INTRODUCTION: Eye drops made from Euphrasia rostkoviana Hayne have been used in anthroposophical medicine for more than 70 years for the structuring of the fluid organism in the eye, especially in inflammatory and catarrhal conjunctivitis. The aim of this prospective cohort trial was to describe the efficacy and tolerability of these eye drops in a community-based setting. To evaluate these questions, prospective cohort studies are the best method. This enables the investigator to attain real insights as to which treatment administered related to specific results in a specific group of patients.
DESIGN: Prospective, open label, one-armed, multicentered, multinational cohort trial.
SETTING: The trial was carried out in the clinics of 12 experienced anthroposophical general practitioners and ophthalmologists in Germany and Switzerland.
PATIENTS: Patients with inflammatory or catarrhal conjunctivitis, treated with Euphrasia single-dose eye drops were included in the trial.
INTERVENTION: One drop of Euphrasia single-dose eye drops 1-5 times a day was prescribed. The prescription was determined solely by medical therapeutic needs.
OUTCOME MEASURES: Efficacy variables were: redness, swelling, secretion, burning of the conjunctiva, and foreign body sensation. Tolerability variables were: conjunctival reddening, burning of the conjunctiva, foreign body sensation, and veiled vision. All symptoms were given for the right or left eye separately, with degree of severity in relation to baseline after approximately 7 days (+/-3 days; first follow-up examination) and after approximately 14 days (+/-3 days; second follow-up examination). If, after the first follow-up, all symptoms had disappeared, no second follow-up was done.
RESULTS: Sixty-five (65) patients fulfilled the inclusion criteria for the protocol evaluation. A complete recovery was seen in 53 patients (81.5%) and a clear improvement in 11 patients (17.0%). A slight worsening could only be determined in 1 patient in the second week of treatment (1.5%). No serious adverse events were observed during the entire trial. The efficacy and tolerability were evaluated by the patients and doctors as “good” to “very good” in more than 85%.
CONCLUSION: Euphrasia single-dose eye drops can effectively and safely be used for various conjunctival conditions by general practitioners and ophthalmologists. A dosage of one drop three times a day seems to be the general prescribed dosage.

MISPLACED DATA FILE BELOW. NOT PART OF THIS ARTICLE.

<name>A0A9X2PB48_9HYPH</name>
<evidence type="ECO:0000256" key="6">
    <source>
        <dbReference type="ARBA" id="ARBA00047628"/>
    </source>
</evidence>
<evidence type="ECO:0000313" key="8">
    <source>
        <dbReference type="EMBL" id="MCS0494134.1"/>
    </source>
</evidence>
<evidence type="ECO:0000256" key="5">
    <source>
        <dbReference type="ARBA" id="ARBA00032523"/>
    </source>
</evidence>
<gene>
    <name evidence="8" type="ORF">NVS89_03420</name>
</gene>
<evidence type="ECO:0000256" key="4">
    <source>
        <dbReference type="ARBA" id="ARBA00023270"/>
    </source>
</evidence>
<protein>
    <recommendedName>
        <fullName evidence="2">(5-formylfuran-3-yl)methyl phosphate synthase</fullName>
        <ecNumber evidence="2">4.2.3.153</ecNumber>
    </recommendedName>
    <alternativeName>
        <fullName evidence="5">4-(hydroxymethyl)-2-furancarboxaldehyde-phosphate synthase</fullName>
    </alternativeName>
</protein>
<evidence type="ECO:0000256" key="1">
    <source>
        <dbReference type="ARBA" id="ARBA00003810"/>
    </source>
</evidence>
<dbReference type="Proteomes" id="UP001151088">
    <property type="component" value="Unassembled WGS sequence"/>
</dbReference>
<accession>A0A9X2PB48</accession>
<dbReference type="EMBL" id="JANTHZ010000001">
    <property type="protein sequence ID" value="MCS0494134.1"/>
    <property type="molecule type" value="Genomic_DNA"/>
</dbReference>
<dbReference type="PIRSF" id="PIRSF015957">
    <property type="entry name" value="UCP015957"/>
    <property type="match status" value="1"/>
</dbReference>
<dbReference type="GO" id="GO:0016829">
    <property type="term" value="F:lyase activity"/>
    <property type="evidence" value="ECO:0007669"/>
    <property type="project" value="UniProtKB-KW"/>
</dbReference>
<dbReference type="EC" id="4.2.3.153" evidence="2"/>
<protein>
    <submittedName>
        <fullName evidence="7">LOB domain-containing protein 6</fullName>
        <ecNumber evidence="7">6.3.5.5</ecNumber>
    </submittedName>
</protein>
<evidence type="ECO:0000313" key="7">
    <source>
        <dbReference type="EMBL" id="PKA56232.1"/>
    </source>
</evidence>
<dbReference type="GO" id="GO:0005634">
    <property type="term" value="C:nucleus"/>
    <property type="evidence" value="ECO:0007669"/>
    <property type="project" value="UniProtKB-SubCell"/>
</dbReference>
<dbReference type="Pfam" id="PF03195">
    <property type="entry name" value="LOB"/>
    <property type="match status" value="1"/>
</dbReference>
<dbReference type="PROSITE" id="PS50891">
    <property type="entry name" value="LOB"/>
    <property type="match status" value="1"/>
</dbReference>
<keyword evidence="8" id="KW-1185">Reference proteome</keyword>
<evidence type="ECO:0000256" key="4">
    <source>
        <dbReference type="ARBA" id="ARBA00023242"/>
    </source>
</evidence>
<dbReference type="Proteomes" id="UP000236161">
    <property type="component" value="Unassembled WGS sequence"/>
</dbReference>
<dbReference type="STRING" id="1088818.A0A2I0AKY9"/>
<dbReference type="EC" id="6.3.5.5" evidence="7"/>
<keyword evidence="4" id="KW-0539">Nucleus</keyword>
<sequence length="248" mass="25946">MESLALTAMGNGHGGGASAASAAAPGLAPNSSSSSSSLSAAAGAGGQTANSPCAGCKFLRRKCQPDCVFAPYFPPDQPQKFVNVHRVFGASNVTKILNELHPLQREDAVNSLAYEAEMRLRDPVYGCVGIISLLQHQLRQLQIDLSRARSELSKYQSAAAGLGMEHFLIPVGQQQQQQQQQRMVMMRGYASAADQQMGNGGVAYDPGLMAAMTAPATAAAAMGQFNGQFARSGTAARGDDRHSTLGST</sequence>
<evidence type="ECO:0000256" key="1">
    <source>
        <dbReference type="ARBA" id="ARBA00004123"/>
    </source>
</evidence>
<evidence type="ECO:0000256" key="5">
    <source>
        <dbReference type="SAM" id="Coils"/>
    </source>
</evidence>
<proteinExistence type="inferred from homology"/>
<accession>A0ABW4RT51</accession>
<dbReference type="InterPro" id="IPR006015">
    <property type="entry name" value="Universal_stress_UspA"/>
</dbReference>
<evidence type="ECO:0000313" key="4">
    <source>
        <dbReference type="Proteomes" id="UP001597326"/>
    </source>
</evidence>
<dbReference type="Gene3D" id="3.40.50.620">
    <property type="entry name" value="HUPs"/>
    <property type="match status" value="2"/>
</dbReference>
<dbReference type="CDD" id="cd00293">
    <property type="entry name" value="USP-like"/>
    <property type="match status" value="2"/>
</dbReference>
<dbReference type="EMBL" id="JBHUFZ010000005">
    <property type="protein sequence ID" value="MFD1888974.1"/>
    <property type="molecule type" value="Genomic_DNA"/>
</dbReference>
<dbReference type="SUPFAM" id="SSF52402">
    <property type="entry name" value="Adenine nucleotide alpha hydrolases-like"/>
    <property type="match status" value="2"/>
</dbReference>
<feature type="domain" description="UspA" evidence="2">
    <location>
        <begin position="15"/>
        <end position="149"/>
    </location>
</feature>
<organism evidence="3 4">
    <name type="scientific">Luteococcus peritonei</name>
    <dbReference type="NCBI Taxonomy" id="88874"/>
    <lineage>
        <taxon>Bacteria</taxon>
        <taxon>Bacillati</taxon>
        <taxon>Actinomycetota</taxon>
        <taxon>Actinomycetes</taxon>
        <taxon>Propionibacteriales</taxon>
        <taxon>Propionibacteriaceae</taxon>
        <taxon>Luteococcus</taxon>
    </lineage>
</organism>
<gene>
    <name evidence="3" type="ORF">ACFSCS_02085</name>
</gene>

Goldenseal (Hydrastis canadenisis) is a native American medicinal plant used as an immune stimulant. Astragalus (Astragalus membranaceus) is a widely used herbal product in China, other Asian countries, and the United States as an immune stimulant to be taken on first clinical signs of infection. In this study, the innate effects of goldenseal and Astragalus on pro-inflammatory cytokines produced by cultured macrophages were examined using two different commercial preparations of goldenseal and Astragalus. Both goldenseal and Astragalus were found to exhibit little to no direct effect on stimulation of mouse macrophages (J774A.1 cells), with only Astragalus able to affect production of tumor necrosis factor (TNF)-alpha when used in high concentrations. However, both goldenseal and Astragalus were able to modify responses from lipopolysaccharide-stimulated macrophages, with identified immunomodulatory effects to reduce production of TNF-alpha, interleukin (IL)-6, IL-10, and IL-12 in a dose-dependent manner. The results obtained indicate that both goldenseal and Astragalus exhibit abilities to modulate macrophage responses during stimulation. Therefore, it is hypothesized that their historical use as therapeutic agents may be due to reduction in the pro-inflammatory response that indirectly leads to limiting of clinical symptoms during infection. Both products differ in their immune stimulatory patterns, offering insight into differential use and therapeutic potential of these products to regulate macrophage immune responses and activation events.